Ruskin felt that this painful comparison was instructive. Because we are part of nature we have the capacity to live up to its standard. We should use the emotion we feel at the beauty of nature to energize us to equal its works. The goal of human society is to honor the dignity and grandeur of the natural world.

Ruskin’s approach to politics was to hold resolutely on to a vision of what a really sane, reasonable, decent and good life would look like – and then to ask rigorously just how a society would need to be set up for that to be the average life, for an ordinary person, and not a rare piece of luck only for the very privileged. For this he deserves our, and posterity’s, ongoing interest and gratitude.” ~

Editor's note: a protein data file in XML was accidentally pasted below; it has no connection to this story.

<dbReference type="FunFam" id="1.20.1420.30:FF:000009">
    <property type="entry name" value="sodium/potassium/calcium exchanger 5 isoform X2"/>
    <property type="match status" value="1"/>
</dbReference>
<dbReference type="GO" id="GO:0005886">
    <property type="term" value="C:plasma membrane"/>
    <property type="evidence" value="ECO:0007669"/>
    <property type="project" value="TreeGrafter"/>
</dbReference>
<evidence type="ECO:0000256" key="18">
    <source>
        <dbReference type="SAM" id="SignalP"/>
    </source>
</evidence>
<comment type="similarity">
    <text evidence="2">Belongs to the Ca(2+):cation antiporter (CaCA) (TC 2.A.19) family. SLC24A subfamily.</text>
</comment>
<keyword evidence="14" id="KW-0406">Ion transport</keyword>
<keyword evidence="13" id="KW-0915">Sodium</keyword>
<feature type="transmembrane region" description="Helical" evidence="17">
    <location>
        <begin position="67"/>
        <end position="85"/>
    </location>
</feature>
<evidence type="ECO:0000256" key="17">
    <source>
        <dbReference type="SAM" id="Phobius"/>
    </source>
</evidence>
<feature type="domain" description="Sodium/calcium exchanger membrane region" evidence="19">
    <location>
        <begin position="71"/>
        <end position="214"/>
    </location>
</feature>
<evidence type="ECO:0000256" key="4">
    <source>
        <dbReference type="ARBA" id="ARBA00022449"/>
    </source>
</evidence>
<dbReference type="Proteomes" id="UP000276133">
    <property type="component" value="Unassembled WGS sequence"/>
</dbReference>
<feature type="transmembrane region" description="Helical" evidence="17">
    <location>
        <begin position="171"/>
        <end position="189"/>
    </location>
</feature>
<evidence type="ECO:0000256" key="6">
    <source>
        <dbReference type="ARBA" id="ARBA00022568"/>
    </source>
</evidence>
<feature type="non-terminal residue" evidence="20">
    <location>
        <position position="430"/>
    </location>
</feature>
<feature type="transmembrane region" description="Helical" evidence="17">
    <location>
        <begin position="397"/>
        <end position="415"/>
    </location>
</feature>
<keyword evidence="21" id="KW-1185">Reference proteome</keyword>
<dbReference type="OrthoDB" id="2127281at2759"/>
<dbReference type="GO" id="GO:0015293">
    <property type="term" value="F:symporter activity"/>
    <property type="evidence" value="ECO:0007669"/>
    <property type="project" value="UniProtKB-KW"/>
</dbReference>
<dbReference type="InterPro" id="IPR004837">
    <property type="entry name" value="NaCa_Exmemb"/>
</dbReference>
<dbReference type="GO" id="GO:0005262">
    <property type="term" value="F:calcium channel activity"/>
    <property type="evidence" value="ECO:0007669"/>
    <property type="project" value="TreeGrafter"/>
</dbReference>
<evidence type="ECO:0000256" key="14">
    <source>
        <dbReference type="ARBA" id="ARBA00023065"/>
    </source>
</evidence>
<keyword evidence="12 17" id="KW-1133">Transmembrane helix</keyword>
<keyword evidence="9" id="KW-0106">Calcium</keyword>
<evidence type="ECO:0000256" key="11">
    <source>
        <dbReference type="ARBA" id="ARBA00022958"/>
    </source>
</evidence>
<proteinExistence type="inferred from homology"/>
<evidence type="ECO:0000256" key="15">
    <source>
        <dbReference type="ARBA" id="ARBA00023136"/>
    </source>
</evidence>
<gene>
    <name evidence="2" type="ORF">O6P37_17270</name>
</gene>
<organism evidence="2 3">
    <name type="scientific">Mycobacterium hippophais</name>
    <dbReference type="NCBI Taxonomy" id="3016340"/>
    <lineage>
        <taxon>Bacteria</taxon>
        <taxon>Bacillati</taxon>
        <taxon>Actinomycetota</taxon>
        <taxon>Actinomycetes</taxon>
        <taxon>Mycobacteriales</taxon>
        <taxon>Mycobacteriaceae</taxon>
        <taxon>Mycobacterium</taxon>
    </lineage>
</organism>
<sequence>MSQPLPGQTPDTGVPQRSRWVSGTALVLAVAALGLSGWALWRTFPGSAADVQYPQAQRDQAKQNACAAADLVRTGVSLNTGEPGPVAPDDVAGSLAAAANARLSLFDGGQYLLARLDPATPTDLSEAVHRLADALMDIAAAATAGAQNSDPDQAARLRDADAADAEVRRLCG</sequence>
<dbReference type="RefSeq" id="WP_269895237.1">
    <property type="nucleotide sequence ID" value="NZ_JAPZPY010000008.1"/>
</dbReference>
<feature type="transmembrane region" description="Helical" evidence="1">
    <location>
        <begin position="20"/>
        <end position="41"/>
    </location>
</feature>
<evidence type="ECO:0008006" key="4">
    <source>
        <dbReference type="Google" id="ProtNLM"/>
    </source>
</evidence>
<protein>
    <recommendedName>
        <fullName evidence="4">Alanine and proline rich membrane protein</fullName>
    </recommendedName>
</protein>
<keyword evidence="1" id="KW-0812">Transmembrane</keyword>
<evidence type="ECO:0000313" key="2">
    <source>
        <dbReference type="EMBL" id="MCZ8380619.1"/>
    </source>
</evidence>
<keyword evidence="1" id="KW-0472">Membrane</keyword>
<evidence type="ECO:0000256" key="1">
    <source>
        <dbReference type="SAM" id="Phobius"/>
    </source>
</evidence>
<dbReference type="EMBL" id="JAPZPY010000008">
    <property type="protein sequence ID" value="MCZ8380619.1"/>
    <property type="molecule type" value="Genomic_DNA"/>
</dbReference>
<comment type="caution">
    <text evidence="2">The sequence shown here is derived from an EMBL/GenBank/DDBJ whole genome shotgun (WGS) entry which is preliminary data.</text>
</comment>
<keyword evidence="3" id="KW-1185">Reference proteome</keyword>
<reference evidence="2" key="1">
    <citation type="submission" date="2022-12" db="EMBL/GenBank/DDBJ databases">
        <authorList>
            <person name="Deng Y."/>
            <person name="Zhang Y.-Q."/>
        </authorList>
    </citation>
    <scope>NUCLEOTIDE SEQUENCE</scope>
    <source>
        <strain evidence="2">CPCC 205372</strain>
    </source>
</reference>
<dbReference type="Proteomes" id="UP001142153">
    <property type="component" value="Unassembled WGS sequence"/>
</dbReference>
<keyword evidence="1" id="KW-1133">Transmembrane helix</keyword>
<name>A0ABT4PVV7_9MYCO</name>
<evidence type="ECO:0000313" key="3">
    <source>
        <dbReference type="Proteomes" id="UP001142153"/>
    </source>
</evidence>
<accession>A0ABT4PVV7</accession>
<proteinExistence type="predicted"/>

Ruskin: Peacock feather


He was one of the first environmentalists, but he interests me primarily because he said that work should be a pleasure. A craftsman is happy and loves his work, in contrast to an assembly-line worker. Ruskin imagined a society of satisfied craftsmen producing things of excellence and beauty.



Pablo Picasso at 91: “And now I must go back to work.” It was Sunday, April 8, 1973. He painted that night until 3 AM and then died.

One of Picasso's last self-portraits, July 3, 1972



~ “Who’s happier, men or women? Research shows it’s a complicated question and that asking whether males or females are happier isn’t really that helpful, because essentially, happiness is different for women and men.